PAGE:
I acted lawfully over stolen Leonardo, says solicitor

I acted lawfully over stolen Leonardo, says solicitor
Lindsay McIntosh

The accused clockwise from top: David Boyce, Marshall Ronald, Robert Graham, John Doyle and Calum Jones

A solicitor accused of helping to hold a stolen Leonardo da Vinci painting to ransom has claimed that his law firm was used to give a “cloak of respectability” to a deal intended to return the painting to its aristocratic owner.

Madonna of the Yarnwinder was recovered after the police raided the Glasgow offices of the commercial law firm HBJ Gateley Wareing in October 2007. The painting had been stolen from the Duke of Buccleuch’s home at Drumlanrig Castle, Dumfriesshire, in August 2003. David Boyce, 63, resigned from the law firm after the raid and is now on trial for extortion, along with four other men, at the High Court in Edinburgh. Giving evidence yesterday, he denied that there had been any conspiracy in the “unusual” transaction.

Mr Boyce had been approached by Marshall Ronald, a Lancashire-based solicitor he knew from property dealings who was acting on behalf of two Merseyside private detectives. The clients claimed that they could get their hands on the painting, which was insured for £15 million but worth perhaps three times that figure. Mr Boyce told the court that, at the request of Mr Ronald, the efforts to return the painting had been kept highly confidential, but not secret.

The trial has been told that Mr Boyce’s boss, Malcom McPherson, claimed that he felt entitled to be angry at the way the firm had been let down “specifically by the non-disclosure of such high-risk, high profile activity”.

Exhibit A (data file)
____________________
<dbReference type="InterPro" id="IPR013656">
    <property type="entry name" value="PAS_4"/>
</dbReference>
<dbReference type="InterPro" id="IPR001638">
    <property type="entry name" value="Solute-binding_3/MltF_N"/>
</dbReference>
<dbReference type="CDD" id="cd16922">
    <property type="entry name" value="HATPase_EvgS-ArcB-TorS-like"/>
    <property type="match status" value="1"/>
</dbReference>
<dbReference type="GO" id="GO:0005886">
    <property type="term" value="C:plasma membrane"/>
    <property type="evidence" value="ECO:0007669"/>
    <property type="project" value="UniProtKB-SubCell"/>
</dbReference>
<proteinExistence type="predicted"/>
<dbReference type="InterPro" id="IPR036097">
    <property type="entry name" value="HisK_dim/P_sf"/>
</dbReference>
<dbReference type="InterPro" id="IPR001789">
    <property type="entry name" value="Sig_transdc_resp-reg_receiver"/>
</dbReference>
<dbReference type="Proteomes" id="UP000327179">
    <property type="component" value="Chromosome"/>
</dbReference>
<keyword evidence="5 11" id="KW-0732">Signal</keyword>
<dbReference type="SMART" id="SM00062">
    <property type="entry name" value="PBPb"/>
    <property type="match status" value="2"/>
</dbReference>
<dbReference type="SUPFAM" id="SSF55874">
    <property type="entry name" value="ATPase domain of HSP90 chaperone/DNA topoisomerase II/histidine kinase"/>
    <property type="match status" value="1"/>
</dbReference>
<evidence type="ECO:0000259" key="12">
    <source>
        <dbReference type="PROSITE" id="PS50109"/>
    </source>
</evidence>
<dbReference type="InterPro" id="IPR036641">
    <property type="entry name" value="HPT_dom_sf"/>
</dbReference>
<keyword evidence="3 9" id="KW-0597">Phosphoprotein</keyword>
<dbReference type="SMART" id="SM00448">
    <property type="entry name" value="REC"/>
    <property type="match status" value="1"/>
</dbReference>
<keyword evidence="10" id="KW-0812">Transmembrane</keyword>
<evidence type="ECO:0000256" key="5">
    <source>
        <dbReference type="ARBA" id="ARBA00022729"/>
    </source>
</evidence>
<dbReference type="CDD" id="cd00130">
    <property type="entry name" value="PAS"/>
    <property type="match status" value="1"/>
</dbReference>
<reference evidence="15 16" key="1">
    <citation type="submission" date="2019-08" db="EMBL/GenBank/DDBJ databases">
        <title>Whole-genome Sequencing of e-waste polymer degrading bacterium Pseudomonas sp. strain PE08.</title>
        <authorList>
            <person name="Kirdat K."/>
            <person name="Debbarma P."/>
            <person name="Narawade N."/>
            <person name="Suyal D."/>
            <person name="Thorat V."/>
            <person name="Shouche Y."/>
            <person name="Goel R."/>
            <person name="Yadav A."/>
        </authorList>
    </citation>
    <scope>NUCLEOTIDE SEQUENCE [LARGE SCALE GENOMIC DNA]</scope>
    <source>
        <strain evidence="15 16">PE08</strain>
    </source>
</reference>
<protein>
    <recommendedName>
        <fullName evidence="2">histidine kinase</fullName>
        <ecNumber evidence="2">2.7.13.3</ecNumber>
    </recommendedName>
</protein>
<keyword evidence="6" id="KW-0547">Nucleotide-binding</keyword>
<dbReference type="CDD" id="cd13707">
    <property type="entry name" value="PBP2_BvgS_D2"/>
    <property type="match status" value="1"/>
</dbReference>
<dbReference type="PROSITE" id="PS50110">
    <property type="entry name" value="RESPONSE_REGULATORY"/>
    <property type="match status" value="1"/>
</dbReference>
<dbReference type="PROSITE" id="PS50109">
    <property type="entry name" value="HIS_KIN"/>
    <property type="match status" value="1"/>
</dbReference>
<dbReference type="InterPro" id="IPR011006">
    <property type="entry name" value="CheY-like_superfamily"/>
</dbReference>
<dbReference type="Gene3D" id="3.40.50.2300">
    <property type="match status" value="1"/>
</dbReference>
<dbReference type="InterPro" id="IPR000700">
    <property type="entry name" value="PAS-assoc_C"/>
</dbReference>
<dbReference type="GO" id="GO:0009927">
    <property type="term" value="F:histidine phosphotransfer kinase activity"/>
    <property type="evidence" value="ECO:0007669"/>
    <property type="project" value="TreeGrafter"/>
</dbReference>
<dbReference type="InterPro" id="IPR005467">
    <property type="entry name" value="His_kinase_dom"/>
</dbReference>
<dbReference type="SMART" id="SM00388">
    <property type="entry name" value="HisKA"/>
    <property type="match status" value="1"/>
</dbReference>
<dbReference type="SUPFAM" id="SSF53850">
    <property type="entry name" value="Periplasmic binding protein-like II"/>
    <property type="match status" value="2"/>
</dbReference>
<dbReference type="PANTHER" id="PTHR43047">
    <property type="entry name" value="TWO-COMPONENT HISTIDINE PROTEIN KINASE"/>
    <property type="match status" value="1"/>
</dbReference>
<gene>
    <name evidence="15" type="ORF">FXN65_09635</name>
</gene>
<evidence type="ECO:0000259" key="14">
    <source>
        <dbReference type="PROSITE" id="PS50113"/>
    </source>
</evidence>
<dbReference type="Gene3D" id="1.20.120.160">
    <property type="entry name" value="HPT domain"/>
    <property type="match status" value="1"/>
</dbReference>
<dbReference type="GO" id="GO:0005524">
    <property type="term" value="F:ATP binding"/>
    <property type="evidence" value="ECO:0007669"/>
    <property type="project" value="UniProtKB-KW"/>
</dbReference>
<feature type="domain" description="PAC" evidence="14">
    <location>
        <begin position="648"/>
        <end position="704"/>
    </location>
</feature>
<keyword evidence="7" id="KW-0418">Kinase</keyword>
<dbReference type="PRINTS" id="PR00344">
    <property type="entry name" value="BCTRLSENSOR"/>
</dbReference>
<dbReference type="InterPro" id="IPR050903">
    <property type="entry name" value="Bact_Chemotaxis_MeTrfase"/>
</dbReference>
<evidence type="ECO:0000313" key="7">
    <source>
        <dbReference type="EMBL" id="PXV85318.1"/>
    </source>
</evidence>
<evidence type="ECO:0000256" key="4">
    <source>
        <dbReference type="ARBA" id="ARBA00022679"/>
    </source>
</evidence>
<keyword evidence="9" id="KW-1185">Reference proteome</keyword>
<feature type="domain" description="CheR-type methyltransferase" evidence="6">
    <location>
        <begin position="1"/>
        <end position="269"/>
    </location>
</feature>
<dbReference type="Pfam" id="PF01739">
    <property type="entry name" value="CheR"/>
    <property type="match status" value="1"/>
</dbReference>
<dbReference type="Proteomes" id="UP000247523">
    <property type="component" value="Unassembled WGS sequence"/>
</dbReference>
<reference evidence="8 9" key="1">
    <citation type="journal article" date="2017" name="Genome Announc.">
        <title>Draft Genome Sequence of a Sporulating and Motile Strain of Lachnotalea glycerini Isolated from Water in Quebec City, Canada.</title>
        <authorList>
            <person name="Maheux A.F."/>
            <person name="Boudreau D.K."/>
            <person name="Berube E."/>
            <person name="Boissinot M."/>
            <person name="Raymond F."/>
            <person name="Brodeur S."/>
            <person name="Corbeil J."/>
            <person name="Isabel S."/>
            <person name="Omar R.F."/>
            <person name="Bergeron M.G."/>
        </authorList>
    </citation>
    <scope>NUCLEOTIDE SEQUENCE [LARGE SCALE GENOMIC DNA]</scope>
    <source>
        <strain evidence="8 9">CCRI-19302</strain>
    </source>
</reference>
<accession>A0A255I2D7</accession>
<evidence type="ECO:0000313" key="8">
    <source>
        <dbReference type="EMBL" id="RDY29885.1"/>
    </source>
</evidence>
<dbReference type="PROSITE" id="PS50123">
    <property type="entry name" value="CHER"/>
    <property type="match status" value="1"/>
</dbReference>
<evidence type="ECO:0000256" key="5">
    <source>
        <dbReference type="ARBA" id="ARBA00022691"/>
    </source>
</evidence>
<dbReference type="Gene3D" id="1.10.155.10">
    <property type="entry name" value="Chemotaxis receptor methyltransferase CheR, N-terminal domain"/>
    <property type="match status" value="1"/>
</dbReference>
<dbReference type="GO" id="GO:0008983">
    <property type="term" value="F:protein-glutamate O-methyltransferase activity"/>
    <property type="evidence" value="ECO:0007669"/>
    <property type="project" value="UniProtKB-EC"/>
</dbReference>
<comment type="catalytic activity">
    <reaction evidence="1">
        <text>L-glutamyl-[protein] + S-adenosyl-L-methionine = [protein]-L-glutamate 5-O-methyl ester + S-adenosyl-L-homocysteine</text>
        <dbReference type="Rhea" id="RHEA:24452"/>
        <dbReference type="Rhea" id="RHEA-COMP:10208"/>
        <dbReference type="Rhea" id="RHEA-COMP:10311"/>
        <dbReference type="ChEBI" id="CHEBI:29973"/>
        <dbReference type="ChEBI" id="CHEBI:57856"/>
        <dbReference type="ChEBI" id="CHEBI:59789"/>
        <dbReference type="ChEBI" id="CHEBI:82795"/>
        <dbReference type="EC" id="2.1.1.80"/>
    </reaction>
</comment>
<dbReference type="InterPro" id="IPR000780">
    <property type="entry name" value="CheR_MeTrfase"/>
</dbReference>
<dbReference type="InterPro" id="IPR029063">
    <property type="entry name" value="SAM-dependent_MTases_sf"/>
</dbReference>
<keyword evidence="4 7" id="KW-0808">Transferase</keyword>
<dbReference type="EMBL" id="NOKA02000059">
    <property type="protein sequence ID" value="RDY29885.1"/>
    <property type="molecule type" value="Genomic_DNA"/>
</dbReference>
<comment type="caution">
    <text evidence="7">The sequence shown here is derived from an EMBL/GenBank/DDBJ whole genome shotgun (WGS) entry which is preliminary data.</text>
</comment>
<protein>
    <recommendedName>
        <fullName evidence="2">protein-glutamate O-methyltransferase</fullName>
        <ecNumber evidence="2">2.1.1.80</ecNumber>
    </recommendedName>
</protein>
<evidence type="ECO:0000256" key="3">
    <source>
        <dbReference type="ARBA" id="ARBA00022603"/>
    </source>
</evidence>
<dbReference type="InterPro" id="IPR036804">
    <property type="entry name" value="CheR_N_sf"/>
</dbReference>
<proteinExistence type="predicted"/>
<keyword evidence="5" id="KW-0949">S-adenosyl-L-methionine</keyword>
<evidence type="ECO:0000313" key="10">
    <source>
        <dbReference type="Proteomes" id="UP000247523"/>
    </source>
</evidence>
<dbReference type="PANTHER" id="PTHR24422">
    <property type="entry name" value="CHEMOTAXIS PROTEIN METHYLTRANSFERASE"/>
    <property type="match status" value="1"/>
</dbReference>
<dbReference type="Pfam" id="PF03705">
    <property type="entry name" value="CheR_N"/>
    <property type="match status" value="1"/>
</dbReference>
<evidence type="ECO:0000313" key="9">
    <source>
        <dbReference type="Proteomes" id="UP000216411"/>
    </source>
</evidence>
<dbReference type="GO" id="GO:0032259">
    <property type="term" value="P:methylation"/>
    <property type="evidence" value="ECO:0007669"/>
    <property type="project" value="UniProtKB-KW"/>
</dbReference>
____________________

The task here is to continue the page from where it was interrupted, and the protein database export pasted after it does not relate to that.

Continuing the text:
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“I don’t see it like that,” Mr Boyce told the court.

He said he felt his law firm had been used to give “a cloak of respectability” to dealings aimed at securing the valuable painting’s return. “Things have come out in this trial which have changed my view of Mr Ronald,” he said.

Mr Boyce told advocate depute Simon Di Rollo, for the prosecution: “I have never had any involvement in any criminal transaction in my life. This was something that required to be done lawfully and was done lawfully.”

He said he had not seen an agreement that contained a clause demanding that “law enforcement agencies” should not be told what was happening. He said he had passed matters on to junior partner Calum Jones, another of the men on trial. “I am not a contracts lawyer,” he explained. “I had no reason to look at any of the documents. It was not my job.”

Mr Boyce told his own defence QC, David Burns: “If there was for a moment any doubt about the legality of this, I and my firm would not have been involved.”

Standing trial are Marshall Ronald, 53, from Skelmersdale, Lancashire; Robert Graham, 57, from Ormskirk, Lancashire; John Doyle, 61, also from Ormskirk; Calum Jones, 45, from Kilmacolm, Renfrewshire; and David Boyce, 63, from Airdrie, Lanarkshire. They are accused of plotting to obtain money from the 9th Duke of Buccleuch, his son and their insurers Hiscox UK. They deny conspiring to extort £4,250,000 or, alternatively, attempting to extort the money between July and October 2007.

The trial continues.

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